Subject to certain conditions, you may give up (allocate) part of your pension to provide for a pension, to be paid after your death, to another person. That person may be a spouse, civil partner, nominated partner or someone who is dependent upon you for support. Choosing to allocate will result in a reduction to your retirement pension. If an allocation is made in favour of the spouse, civil partner, or nominated qualifying partner, they will get the allocated pension as well as their survivor’s pension from the scheme.
To apply to allocate part of your pension in this way you must be in good health and will need to have a medical examination at your own expense. It is not necessary for the beneficiary to be medically examined, but you should satisfy yourself that the person is likely to live as long as you. This is because of the fact that If the beneficiary dies before you, the allocation cannot be cancelled under any circumstances, and the allocated part of the pension would be lost forever. You will only be allowed to cancel or change an application to allocate a pension before it is accepted by the NHS Pensions Agency.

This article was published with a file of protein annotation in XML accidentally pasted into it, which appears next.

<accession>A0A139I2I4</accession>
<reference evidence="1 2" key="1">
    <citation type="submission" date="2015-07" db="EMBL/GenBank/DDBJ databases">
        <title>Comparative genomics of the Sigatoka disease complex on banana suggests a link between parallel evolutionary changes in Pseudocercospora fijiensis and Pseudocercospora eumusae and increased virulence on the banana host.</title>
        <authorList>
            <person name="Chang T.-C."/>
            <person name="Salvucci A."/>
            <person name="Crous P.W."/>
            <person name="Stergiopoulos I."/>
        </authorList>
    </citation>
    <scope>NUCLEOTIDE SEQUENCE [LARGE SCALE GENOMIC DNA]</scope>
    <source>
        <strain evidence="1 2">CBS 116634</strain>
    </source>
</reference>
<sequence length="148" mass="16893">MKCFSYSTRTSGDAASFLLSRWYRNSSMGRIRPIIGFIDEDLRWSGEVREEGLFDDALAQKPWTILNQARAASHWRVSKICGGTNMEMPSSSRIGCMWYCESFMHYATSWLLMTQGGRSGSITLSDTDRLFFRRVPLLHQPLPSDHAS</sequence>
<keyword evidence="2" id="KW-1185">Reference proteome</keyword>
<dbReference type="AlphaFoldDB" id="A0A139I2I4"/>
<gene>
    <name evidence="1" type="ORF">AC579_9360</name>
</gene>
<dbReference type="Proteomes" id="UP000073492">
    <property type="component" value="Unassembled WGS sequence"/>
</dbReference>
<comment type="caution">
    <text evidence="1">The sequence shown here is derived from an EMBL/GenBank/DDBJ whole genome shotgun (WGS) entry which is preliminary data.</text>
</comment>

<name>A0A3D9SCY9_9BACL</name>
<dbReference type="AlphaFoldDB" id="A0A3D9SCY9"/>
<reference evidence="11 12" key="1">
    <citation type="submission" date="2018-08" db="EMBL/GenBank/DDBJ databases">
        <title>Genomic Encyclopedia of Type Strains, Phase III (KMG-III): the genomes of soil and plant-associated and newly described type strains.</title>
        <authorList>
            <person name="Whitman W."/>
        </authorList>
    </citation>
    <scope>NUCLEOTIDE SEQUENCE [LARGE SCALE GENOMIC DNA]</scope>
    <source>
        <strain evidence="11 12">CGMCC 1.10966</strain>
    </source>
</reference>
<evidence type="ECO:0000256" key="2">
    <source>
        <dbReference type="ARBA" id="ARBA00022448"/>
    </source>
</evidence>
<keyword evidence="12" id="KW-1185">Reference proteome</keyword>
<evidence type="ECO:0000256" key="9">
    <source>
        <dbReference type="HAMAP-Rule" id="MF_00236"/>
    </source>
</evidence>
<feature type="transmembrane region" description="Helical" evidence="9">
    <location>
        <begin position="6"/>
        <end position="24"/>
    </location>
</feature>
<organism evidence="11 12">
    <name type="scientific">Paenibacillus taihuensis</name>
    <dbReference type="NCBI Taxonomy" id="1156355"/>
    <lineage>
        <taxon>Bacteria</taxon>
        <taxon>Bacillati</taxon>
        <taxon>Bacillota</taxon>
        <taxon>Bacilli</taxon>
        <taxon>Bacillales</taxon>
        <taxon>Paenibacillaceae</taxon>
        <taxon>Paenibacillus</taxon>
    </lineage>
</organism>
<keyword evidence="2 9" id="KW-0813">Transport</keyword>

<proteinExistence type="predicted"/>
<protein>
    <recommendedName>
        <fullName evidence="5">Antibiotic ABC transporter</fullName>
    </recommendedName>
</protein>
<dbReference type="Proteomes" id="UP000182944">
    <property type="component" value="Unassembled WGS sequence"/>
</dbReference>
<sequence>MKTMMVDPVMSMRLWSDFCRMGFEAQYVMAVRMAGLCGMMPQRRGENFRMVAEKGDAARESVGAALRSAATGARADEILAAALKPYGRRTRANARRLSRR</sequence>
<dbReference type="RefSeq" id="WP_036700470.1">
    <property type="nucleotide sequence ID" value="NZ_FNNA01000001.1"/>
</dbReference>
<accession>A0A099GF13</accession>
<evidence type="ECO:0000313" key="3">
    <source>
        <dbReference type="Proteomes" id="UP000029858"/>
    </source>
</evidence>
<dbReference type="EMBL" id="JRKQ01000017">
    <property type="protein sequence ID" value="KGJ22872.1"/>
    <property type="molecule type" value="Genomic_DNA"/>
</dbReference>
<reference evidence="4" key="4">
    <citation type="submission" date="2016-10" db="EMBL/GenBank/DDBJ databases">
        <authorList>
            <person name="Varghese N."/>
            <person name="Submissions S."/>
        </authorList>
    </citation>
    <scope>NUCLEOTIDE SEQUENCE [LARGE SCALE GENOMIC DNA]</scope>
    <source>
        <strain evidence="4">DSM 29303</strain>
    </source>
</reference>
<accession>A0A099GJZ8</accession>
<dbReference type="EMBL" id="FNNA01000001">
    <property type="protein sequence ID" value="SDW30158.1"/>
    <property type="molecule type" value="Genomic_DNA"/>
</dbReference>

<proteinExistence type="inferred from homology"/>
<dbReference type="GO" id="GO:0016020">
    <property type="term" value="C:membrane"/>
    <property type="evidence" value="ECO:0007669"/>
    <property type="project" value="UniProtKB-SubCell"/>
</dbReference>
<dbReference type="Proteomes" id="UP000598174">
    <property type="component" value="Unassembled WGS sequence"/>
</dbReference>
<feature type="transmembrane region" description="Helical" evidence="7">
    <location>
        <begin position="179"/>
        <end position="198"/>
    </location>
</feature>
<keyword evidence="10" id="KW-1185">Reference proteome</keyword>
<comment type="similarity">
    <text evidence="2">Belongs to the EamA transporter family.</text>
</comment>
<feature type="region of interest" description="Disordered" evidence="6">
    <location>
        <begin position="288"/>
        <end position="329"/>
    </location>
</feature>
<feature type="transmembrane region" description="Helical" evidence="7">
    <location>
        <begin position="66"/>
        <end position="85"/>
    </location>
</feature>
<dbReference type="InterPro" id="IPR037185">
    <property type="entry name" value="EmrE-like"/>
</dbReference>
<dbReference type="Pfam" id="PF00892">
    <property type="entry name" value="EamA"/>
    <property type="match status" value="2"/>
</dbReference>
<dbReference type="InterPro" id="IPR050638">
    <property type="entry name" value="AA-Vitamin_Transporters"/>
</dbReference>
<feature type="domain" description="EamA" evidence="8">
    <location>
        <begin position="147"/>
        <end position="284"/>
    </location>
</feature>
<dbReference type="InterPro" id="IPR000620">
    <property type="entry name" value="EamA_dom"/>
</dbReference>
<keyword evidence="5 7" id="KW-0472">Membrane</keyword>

It is not possible to allocate more than one third of your pension and any pension for the beneficiary must be, at least, £260.00 a year. Your pension (post allocation) must also exceed the beneficiary’s allocated pension. The amount of pension the beneficiary will receive depends on your age, the beneficiary’s age and whether the individual is male or female.